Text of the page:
“The eurozone should have reached economic ‘escape velocity’ by now after a potent brew of stimulus starting last year,” says Telegraph writer Ambrose Evans-Pritchard.

Sigh. Such talk is monetarist silliness for which Pritchard is famous.

On the other hand, Pritchard is frequently right about some things, notably his prediction the Eurozone was doomed to failure. So let’s investigate further.


Pritchard says ECB’s Mario Draghi has Run Out of Magic as Deflation Closes In.

Large parts of the eurozone are slipping deeper into a deflationary trap despite negative interest rates and one trillion euros of quantitative easing by the European Central Bank, leaving the currency bloc with no safety buffer when the next global recession hits.

Mario Draghi, the ECB’s president, said there are limits to monetary policy and called on the rest of the eurozone to act “much more decisively” to lift growth, with targeted spending on infrastructure. “It is abundantly clear that Draghi is played out and we’re in the terminal phase of QE. The eurozone needs a quantum leap in the nature of policy and it has to come from fiscal policy,” said sovereign bond strategist Nicholas Spiro.

“The bar to further ECB action is higher than widely assumed,” said Ben May from Oxford Economics.

Data collected by Marchel Alexandrovich at Jefferies shows that the percentage of goods and services in the inflation basket currently rising at less than 1pc has crept up to 58pc.

This is a classic precursor to deflation and suggests that the eurozone is acutely vulnerable to any external shock. The figure has spiked to 67pc in Italy, and is now significantly higher that it was when the ECB launched QE last year.

The eurozone should have reached economic “escape velocity” by now after a potent brew of stimulus starting last year: cheap energy, a cheaper euro, €80bn a month of QE, and the end of fiscal austerity.

Yet all the eurozone has achieved is growth of 0.3pc a quarter. France and Italy have both slowed to a standstill.

“The euro is far stronger than they want, and stronger than the economy deserves, but they don’t know how to weaken it. This is exactly what happened to the Japanese,” said Hans Redeker, currency chief at Morgan Stanley.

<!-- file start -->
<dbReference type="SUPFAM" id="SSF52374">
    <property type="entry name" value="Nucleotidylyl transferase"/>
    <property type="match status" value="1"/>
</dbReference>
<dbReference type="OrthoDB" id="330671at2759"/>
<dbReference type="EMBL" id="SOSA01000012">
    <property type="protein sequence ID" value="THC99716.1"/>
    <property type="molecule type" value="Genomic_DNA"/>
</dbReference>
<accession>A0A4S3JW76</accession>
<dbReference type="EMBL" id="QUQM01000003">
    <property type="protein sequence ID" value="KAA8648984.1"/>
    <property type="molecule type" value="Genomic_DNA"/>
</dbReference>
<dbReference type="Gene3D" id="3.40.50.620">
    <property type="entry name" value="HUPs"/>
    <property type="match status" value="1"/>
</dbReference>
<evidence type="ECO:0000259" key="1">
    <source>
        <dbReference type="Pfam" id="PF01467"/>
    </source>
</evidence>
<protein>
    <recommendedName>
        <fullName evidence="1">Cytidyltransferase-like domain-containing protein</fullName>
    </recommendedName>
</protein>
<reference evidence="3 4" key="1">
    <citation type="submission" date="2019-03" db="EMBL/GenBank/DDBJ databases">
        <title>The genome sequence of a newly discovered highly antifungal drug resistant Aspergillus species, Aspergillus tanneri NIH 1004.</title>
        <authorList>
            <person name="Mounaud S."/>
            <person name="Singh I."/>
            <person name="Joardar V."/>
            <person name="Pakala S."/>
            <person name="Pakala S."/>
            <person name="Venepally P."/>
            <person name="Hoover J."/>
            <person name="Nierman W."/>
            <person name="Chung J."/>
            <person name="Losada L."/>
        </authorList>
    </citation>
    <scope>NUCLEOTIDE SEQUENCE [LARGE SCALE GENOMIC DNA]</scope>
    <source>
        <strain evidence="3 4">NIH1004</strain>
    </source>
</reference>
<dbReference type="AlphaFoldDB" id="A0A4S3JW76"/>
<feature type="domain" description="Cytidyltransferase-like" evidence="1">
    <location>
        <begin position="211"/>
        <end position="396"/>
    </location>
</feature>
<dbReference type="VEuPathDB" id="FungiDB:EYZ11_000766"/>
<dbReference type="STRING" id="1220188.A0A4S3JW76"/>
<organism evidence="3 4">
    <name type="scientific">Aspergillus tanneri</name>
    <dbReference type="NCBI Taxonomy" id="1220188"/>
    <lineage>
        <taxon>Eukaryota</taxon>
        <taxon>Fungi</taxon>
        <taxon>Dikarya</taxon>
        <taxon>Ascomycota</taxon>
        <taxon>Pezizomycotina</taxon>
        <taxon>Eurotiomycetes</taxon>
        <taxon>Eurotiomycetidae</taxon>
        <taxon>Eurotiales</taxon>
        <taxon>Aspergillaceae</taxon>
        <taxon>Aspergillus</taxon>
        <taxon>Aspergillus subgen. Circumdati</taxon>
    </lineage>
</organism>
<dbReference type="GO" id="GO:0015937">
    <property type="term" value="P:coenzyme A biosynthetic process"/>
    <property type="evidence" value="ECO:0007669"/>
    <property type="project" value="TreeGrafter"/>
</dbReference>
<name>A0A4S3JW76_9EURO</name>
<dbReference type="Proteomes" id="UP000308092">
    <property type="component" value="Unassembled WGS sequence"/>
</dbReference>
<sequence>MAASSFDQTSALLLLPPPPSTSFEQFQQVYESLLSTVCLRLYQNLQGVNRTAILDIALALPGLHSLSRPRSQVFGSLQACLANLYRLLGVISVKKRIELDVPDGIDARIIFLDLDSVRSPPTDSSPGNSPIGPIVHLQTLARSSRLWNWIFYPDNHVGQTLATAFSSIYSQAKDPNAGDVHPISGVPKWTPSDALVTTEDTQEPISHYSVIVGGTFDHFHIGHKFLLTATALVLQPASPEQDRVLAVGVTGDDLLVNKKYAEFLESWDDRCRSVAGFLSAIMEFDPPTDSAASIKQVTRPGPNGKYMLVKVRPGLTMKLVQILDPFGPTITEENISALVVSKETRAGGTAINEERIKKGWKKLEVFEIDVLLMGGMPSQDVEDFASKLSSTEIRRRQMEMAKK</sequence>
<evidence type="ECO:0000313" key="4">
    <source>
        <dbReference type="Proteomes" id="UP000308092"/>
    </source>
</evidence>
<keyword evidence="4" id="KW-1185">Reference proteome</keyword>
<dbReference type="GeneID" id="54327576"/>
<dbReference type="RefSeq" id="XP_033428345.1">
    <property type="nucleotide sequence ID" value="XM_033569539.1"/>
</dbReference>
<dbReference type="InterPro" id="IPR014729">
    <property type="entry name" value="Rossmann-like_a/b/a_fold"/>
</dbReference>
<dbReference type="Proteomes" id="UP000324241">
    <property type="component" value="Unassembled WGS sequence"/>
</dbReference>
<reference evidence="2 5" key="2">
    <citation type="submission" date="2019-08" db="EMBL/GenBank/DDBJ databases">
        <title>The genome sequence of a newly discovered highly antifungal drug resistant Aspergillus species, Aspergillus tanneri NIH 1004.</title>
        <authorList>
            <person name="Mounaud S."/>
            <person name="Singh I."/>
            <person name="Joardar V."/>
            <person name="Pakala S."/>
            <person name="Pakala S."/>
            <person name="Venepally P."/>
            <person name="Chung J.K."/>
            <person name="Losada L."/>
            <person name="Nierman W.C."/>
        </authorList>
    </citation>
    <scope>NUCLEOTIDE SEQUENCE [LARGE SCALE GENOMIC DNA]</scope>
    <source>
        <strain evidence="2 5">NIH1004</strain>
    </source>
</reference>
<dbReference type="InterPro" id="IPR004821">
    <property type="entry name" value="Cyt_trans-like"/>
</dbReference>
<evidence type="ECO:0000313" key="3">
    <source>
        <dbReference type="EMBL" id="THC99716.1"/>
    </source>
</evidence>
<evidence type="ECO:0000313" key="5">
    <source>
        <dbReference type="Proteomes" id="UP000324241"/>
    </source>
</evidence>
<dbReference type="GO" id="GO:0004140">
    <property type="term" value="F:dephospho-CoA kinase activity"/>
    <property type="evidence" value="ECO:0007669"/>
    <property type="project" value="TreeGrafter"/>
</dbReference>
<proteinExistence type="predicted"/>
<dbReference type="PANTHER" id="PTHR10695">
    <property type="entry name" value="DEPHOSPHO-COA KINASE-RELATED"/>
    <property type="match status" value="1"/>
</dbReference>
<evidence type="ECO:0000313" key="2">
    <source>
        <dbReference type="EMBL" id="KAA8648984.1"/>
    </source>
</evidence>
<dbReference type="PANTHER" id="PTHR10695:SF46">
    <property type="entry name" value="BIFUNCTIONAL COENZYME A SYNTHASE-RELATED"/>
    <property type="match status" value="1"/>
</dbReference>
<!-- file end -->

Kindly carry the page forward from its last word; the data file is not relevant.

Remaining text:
Work by the International Monetary Fund shows that “lowflation” – even short of deflation – causes to a host of debilitating pathologies. It holds down nominal GDP and makes it even harder to work off high-debt ratios.

Deutsche Bank’s chief economist David Folkerts-Landau said the ECB had gone beyond the point of diminishing returns and was now itself a threat to the eurozone. “Central bankers can lose the plot. When they do, their mistakes can be catastrophic. After seven years of ever-looser monetary policy there is increasing evidence that following the current dogma risks the long-term stability of the eurozone,” he said.

This is unfair to Mr Draghi. The great macroeconomic errors were made long ago from 2010 to 2012 when drastic austerity and premature rate rises pushed the region into a double-dip recession.

The danger is that the next global downturn will strike before the currency bloc has escaped its current malaise and before it has built up any defences against a deflationary shock. Mr Draghi will not be able to rescue them a second time.

Historical Perspective

Ambrose Evans-Pritchard is a great writer. He lined up a bunch of silly comments then fired a cork-gun with his reply “This is unfair to Mr Draghi.”

Pritchard knows full well the Eurozone was doomed from the start. However, his anti-deflation comments are impossible to take.

The IMF Claim that Pritchard embraced “lowflation – even short of deflation – causes to a host of debilitating pathologies” is absurd.

Here is my rebuttal: Historical Perspective on CPI Deflations: How Damaging are They?

I challenge Pritchard to prove his point, with examples.

Mike “Mish” Shedlock